Tuesday, November 23, 2010

Are you a savvy shopper? Find out here

"The Savvy Shopper’s Essential Holiday List," provided by the Connecticut Department of Consumer Protection

The Department of Consumer Protection has a “shopper’s list,” a list of facts you should know before you hit the stores (or catalogs).

1. REFUNDS: The shopping complaint that tops our list each year is one that can be easily avoided. In Connecticut, retailers can impose any refund and exchange policy they wish, but it must be conspicuously posted at the store entrance, where the items are displayed for sale, or at the checkout counter. Look for it before you buy and keep all sales receipts! If there is no posted policy, you have seven (7) days to return almost any new, unused item, with its original packaging and the sales receipt. Exceptions include custom-ordered or custom-made items, plants, clearance, “as-is” or anything otherwise prohibited by law.

2. HOLIDAY RETURN POLICIES: Some stores offer extended holiday return policies. Look for this, and if it’s not printed on your receipt or on a store flyer, get it in writing, preferably from the manager. This is particularly important for big ticket items.

3. DEFECTIVE MERCHANDISE: If an item you buy is defective, you have the right to return the item for a replacement or a refund. If the new hairdryer won’t heat up, or the new toaster won’t toast, you should return the item for a replacement or a refund. You’re protected under the implied warranty of merchantability law, which states that a new consumer product must do what it is supposed to do. According to the law, merchant means seller; so it’s the seller (retailer) – not the manufacturer – that is responsible for making things right. Speak to the manager if you need to.

4. RE-STOCKING FEES: Some stores charge you if you return an item. They are allowed to do it, provided they post a notice of their restocking fees in a conspicuous place in the store.

5. PRICE MATCHING: Stores often promise to match their competitor’s advertised price, and on smaller items like games, toys, and name-brand clothing, these can be a timesaver. But for electronics, entertainment systems and appliances, you could have difficulty finding the exact same model in competing stores, so the price match won’t apply. Or you may find that the terms of sale at one store, such as delivery charges and financing, more than compensate for a slightly higher cost. If you see an ad for the exact same item at a lower price, check all the conditions in the ad before you shop. Call ahead to save time and energy.

6. LAY-A-WAY: This helpful service is making a comeback of sorts, as shoppers try to reduce credit spending. Lay-a-way allows you to shop now while the selection is still good, and delay full payment until it’s time to pick up the merchandise, usually 30 days. Connecticut stores must give you a lay-a-way statement that includes the amount of your deposit, length of time the items will be held, total purchase price, a description of each item, and a notice of cancellation policy. Pay attention to the terms or you could forfeit your deposit.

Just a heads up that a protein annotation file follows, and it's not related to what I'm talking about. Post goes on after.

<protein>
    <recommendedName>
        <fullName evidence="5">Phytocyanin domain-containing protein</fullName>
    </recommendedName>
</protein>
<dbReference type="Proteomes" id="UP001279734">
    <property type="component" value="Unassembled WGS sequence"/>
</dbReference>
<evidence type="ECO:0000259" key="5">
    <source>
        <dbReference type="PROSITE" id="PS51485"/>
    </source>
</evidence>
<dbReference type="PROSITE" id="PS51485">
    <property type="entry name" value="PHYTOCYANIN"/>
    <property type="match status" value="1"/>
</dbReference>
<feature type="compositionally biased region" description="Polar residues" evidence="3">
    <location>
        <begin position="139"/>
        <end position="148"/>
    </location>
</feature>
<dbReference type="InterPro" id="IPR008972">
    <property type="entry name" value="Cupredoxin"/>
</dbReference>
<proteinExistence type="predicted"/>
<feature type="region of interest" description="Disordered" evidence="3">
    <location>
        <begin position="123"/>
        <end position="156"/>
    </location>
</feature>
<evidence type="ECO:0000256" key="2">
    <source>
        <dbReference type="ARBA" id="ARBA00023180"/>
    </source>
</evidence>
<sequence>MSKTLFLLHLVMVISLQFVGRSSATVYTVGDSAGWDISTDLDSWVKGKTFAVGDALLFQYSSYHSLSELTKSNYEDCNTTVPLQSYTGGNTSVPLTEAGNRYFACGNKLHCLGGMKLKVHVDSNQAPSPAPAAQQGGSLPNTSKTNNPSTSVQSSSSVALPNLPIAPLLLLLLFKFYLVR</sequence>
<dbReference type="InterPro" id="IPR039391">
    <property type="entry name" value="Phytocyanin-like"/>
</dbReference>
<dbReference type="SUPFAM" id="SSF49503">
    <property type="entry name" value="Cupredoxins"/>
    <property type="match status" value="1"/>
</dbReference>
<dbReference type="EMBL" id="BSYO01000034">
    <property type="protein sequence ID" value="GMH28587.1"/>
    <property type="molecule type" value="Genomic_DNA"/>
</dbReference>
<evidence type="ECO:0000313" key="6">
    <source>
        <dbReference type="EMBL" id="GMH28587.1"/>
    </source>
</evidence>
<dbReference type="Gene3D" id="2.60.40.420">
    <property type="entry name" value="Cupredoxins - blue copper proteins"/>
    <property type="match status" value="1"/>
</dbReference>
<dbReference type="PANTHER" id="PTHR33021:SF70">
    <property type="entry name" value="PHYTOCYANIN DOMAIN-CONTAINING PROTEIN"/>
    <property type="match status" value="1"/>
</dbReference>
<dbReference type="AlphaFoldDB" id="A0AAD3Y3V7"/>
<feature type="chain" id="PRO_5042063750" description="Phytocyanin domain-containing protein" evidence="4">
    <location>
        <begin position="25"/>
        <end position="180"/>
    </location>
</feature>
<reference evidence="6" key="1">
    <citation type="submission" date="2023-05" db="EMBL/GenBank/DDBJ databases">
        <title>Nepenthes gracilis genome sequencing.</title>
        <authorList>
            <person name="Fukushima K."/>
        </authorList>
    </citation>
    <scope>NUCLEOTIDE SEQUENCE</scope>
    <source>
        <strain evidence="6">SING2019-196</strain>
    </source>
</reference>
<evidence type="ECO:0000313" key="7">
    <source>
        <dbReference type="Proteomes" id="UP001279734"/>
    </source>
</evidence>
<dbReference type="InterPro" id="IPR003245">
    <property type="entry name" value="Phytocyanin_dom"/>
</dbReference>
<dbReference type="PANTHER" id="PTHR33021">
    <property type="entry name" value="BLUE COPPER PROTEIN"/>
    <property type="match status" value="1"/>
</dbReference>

7. EXTENDED WARRANTIES: These are not warranties at all. A warranty is something you get free with the product. These are service contracts that you pay for. Store salespeople are encouraged to sell these plans; the profit margin is often greater than that for the merchandise. Usually not recommended, since service contracts often overlap the warranty period that comes with the product (when most repair problems occur). Many contracts are full of loopholes, and some are so expensive that they offset the cost of repairing or replacing the item.

8. SHOPPING ONLINE: Online shopping provides lots of anonymity for fraudulent marketers, making it much harder for enforcement authorities to help you should something go wrong. Use only well-known online retailers. Also look for privacy and security seals, which indicate that their security and privacy measures have been verified. Read all the terms, including delivery date, return policy, and warranties.

9. SHOPPING BY MAIL: Only use tried and true retailers for shopping by mail. Otherwise, you may not get what you ordered, may not get it in time, or worse, may not get it at all. Read all the terms, including delivery date, return policy, and warranties.

10. GIFT CARDS: Still a holiday favorite, and with careful purchasing and use, this is a gift that can’t miss. Under State law, gift cards sold in Connecticut do not expire, even if an expiration date is printed on the card, nor can they accrue inactivity fees or penalties if not used by a certain date. Local store and restaurant cards usually cost nothing to buy, have no monthly fees, and often allow the user to carry over a balance if not used all at once. “General purpose” gift cards offered by some malls or financial institutions (like those offered by Visa and American Express) can be purchased nearly anywhere, cost a few dollars to buy, and often have monthly fees attached after the first six months.

Editor's note: The information in this post was prodived wholly by the Department of Consumer Protection. It is reprinted here as a service to Connecticut consumers.

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